Saturday, November 29, 2008

Showdown Looms Over 'Card Check' Union Drives

The Wall Street Journal

WASHINGTON -- While Washington debates how much unions are to blame for Detroit auto makers' woes, a broader face-off is brewing between labor and employers.

The stakes in the struggle went up Tuesday, as the U.S. Chamber of Commerce said it will spend about $10 million in the coming months to fight legislation that would allow workers to organize without a secret ballot vote. Such "card check" organization drives are a top priority of union leaders, who want President-elect Barack Obama and a Democratic Congress to enact legislation easing union-organizing rules.

Randel Johnson, vice president for labor, immigration and employee benefits at the Chamber, said defeating the measure was the lobby group's top priority in the coming session of Congress, and he described the coming fight in Congress over the issue as a "firestorm bordering on Armageddon."

Mr. Johnson also took aim at the United Auto Workers, saying the union must accept cuts to health-care and pension benefits if the unionized Detroit auto makers are to win a federal bailout.

"There's no secret about the entitlement-cost overhead the auto makers are sustaining," Mr. Johnson said. "It's got to be looked at if they're going to survive."

The auto-industry bailout, card check and other items on labor's agenda cut to a signature Obama issue: how to produce more gains for middle-class Americans, whose wages have largely stagnated during the past decade. The coming debate of worker-employer issues also will turn on questions about whether companies can be adaptable enough to compete in a global economy if they also have strong unions.

Union leaders say giving workers more power through collective bargaining and labor-friendly federal rules is critical to Mr. Obama's effort to boost the economy by raising living standards for the middle class.

Union membership dropped to 12% of the labor force last year from 20% in 1983, the earliest year that the Bureau of Labor Statistics uses for its comparisons.

"We're looking to restore the law the way it was in 1935," Service Employees International Union President Andy Stern said in a recent meeting with reporters, referring to the current card-check debate. Mr. Stern says employers want to keep their power, but giving workers an easier path to organizing will help the economy by creating a more equitable distribution of wealth. Mr. Stern points out that Federal Reserve Chairman Ben Bernanke has attributed some wealth inequality to lower rates of unionization.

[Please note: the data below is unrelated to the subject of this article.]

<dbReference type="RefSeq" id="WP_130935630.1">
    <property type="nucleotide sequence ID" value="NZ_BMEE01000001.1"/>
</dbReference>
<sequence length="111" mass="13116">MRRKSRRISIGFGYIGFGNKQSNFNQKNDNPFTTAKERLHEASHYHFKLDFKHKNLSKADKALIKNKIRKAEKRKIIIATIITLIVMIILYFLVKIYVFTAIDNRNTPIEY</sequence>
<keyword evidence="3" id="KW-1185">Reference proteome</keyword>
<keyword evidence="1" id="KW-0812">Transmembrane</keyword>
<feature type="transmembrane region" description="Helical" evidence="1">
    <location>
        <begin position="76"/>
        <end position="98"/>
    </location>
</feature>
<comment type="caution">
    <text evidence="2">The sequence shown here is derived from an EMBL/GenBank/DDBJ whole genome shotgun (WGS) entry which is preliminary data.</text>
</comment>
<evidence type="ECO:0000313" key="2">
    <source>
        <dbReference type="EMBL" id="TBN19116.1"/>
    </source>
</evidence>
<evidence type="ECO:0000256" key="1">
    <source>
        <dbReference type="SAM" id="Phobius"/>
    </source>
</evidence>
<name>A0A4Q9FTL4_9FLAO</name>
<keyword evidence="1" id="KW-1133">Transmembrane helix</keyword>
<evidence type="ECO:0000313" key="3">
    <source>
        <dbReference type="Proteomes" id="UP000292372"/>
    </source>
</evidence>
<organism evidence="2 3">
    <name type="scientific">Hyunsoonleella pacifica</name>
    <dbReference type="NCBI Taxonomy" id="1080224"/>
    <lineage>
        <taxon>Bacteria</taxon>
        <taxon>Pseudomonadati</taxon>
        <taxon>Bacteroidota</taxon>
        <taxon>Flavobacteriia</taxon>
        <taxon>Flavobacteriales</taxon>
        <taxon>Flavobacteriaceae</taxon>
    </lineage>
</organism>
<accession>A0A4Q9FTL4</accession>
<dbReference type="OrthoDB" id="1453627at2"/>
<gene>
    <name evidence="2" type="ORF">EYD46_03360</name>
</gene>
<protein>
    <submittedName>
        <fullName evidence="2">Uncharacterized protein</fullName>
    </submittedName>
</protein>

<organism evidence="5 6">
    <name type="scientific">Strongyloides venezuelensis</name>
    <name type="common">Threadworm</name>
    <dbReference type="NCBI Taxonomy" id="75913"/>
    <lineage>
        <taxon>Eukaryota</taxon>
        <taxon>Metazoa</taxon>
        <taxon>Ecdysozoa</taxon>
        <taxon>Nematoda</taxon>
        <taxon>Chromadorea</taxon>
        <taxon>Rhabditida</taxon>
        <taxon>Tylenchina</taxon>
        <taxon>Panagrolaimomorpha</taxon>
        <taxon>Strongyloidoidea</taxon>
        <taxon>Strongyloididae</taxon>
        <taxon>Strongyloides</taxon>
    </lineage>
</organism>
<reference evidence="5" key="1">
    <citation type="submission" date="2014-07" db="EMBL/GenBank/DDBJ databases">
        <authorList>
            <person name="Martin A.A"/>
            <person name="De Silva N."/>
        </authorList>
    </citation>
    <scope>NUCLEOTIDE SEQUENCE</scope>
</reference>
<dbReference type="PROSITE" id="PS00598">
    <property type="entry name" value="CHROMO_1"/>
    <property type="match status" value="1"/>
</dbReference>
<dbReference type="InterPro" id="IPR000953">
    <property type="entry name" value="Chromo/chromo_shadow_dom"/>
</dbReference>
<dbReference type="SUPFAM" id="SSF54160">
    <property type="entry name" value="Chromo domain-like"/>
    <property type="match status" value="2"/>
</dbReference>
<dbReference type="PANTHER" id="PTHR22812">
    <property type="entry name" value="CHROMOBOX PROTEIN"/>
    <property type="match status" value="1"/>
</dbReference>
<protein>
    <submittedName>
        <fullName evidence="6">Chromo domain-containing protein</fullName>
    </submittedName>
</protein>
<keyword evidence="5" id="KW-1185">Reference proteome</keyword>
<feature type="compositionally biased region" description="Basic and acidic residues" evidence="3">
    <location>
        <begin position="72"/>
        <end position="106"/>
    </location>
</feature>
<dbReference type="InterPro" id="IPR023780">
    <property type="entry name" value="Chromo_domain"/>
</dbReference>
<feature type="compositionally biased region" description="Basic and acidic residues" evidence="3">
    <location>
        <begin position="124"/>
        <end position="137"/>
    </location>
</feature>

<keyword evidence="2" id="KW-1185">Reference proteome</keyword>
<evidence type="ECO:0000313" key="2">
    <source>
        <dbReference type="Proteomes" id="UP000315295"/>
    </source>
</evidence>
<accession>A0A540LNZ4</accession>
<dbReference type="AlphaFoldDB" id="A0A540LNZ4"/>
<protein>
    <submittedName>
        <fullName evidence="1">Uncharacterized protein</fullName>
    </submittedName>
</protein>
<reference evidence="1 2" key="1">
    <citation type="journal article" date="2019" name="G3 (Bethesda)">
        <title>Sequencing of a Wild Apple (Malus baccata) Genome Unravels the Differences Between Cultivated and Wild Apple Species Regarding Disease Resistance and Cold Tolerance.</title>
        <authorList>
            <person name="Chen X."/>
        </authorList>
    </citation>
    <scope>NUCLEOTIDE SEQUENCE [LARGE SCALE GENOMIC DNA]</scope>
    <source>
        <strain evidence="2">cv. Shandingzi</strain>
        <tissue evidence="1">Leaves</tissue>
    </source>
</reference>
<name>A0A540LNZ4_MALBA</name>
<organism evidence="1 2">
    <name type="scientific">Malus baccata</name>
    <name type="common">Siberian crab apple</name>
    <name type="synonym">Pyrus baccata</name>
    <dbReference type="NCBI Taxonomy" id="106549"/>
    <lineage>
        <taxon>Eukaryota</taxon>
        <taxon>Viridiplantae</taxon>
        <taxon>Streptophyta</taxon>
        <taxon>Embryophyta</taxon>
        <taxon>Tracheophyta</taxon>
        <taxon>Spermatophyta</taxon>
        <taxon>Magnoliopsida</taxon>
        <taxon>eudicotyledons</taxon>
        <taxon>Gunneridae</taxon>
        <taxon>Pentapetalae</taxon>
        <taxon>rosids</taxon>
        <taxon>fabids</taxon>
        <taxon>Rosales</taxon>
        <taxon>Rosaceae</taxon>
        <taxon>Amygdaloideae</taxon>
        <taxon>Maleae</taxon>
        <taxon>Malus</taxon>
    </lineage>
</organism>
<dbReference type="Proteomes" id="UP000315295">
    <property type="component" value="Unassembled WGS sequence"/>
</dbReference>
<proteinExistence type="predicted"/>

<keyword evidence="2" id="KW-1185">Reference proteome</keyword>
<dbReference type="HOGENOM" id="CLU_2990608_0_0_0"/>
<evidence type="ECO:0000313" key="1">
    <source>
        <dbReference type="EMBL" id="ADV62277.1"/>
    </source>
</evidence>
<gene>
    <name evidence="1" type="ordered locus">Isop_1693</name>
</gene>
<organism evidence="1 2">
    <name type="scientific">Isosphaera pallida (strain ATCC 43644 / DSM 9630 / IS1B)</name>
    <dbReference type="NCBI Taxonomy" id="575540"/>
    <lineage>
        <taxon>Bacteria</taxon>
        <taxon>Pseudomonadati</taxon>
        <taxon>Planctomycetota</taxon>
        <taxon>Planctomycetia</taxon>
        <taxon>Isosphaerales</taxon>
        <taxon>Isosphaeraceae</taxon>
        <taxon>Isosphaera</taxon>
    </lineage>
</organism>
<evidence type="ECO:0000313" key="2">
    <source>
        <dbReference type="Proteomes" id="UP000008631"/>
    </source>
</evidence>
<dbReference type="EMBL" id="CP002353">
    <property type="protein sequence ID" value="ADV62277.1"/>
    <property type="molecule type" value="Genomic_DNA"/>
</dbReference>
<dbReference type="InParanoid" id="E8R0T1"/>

Employers, led in Washington by the Chamber, counter that returning to New Deal-era unionism will make the U.S. less competitive, and they point to the travails of Detroit's unionized auto makers. But James Galbraith, an economist at the University of Texas at Austin, said "unionization and competitiveness are not incompatible." He cited the aerospace and oil industries as examples where the two coexist. "You can't say the decline of the auto industry is due to the strength of the UAW," he added.

Many Republicans in Congress have expressed opposition to both the proposed Detroit bailout and the Employee Free Choice Act, which is how the card-check measure is officially known.

"There are a lot of legacy issues, some of which management has created, some of which labor has created," said Sen. Bob Corker (R., Tenn.), referring to the troubled auto companies. "Going ahead there's going to be this balance-of-power issue" between unions and managements in the U.S. "One of the most destructive things I think could happen between labor and management ahead is this card-check issue."

After Congress decides on the Detroit bailout and the card-check proposal, unions have more measures they will press to get passed.

The Lilly Ledbetter Fair Pay Act of 2007, approved by the House but blocked in the Senate, would effectively eliminate the statute of limitations on pay-discrimination lawsuits, making it easier for workers to sue their employers over unequal pay. The proposal is named for a woman whose suit for back pay was denied because the courts ruled she had waited too long to file her claim.

The Healthy Families Act would improve paid sick leave for union workers. The Respect Act -- Respect is an acronym for Re-Empowerment of Skilled and Professional Employees and Construction Tradeworkers -- would sharply limit which workers are classified as supervisors, a boon to unions, which now can't organize supervisors under federal law.

Some in union circles talk of trying to reverse the Right to Work laws that are enforced in 22 states, which forbid unions and employers to make union membership or dues a condition of employment.

Unions also will play a big role in debates over health care and trade agreements.

Employers are waiting to see just how supportive of unions Mr. Obama and the Democrats will be, while sending a message that the president-elect will need business backing to succeed.

"We understand that we're in a congressional environment right now that's going to be difficult for us. It's not just the unions being emboldened, but it's also the Democrats," said Marc Freedman, director of labor-law policy for the Chamber of Commerce in Washington, which represents more than three million businesses and organizations.

If Mr. Obama, who has said he favors card check, pushes it through Congress and quickly signs it in office, "it will dramatically undermine the Obama administration having any kind of cooperative relationship with the employer community," he said.

—Corey Boles contributed to this article.

Write to Melanie Trottman at

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